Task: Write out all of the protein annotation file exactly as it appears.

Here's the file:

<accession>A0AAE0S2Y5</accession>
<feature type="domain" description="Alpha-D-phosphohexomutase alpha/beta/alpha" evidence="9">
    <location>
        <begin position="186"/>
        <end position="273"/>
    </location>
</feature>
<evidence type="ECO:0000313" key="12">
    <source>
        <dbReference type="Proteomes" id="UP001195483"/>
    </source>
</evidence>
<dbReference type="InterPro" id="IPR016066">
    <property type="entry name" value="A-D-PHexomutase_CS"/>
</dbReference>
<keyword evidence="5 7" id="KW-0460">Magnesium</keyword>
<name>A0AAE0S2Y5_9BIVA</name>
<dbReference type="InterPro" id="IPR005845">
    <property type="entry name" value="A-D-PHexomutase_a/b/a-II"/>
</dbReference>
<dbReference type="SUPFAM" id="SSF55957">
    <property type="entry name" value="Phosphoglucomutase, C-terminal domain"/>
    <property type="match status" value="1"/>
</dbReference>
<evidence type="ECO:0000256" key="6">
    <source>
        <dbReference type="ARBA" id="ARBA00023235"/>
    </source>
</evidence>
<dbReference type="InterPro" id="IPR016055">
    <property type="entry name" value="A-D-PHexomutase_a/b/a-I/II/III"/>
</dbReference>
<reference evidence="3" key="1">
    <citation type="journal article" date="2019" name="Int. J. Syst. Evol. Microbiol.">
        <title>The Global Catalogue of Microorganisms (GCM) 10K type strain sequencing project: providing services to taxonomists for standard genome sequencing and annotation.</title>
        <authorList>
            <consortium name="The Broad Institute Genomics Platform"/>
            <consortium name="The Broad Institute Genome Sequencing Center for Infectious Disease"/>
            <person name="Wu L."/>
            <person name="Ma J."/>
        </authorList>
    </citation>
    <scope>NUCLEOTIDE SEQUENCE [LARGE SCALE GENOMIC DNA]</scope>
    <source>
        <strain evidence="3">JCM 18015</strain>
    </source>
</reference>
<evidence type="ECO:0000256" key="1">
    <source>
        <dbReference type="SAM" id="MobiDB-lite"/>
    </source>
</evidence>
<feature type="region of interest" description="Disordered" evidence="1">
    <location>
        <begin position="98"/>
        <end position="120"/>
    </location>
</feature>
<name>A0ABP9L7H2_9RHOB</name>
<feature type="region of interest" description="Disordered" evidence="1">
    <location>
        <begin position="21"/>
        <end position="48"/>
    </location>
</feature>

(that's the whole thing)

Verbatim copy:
<accession>A0AAE0S2Y5</accession>
<feature type="domain" description="Alpha-D-phosphohexomutase alpha/beta/alpha" evidence="9">
    <location>
        <begin position="186"/>
        <end position="273"/>
    </location>
</feature>
<evidence type="ECO:0000313" key="12">
    <source>
        <dbReference type="Proteomes" id="UP001195483"/>
    </source>
</evidence>
<dbReference type="InterPro" id="IPR016066">
    <property type="entry name" value="A-D-PHexomutase_CS"/>
</dbReference>
<keyword evidence="5 7" id="KW-0460">Magnesium</keyword>
<name>A0AAE0S2Y5_9BIVA</name>
<dbReference type="InterPro" id="IPR005845">
    <property type="entry name" value="A-D-PHexomutase_a/b/a-II"/>
</dbReference>
<dbReference type="SUPFAM" id="SSF55957">
    <property type="entry name" value="Phosphoglucomutase, C-terminal domain"/>
    <property type="match status" value="1"/>
</dbReference>
<evidence type="ECO:0000256" key="6">
    <source>
        <dbReference type="ARBA" id="ARBA00023235"/>
    </source>
</evidence>
<dbReference type="InterPro" id="IPR016055">
    <property type="entry name" value="A-D-PHexomutase_a/b/a-I/II/III"/>
</dbReference>
<reference evidence="3" key="1">
    <citation type="journal article" date="2019" name="Int. J. Syst. Evol. Microbiol.">
        <title>The Global Catalogue of Microorganisms (GCM) 10K type strain sequencing project: providing services to taxonomists for standard genome sequencing and annotation.</title>
        <authorList>
            <consortium name="The Broad Institute Genomics Platform"/>
            <consortium name="The Broad Institute Genome Sequencing Center for Infectious Disease"/>
            <person name="Wu L."/>
            <person name="Ma J."/>
        </authorList>
    </citation>
    <scope>NUCLEOTIDE SEQUENCE [LARGE SCALE GENOMIC DNA]</scope>
    <source>
        <strain evidence="3">JCM 18015</strain>
    </source>
</reference>
<evidence type="ECO:0000256" key="1">
    <source>
        <dbReference type="SAM" id="MobiDB-lite"/>
    </source>
</evidence>
<feature type="region of interest" description="Disordered" evidence="1">
    <location>
        <begin position="98"/>
        <end position="120"/>
    </location>
</feature>
<name>A0ABP9L7H2_9RHOB</name>
<feature type="region of interest" description="Disordered" evidence="1">
    <location>
        <begin position="21"/>
        <end position="48"/>
    </location>
</feature>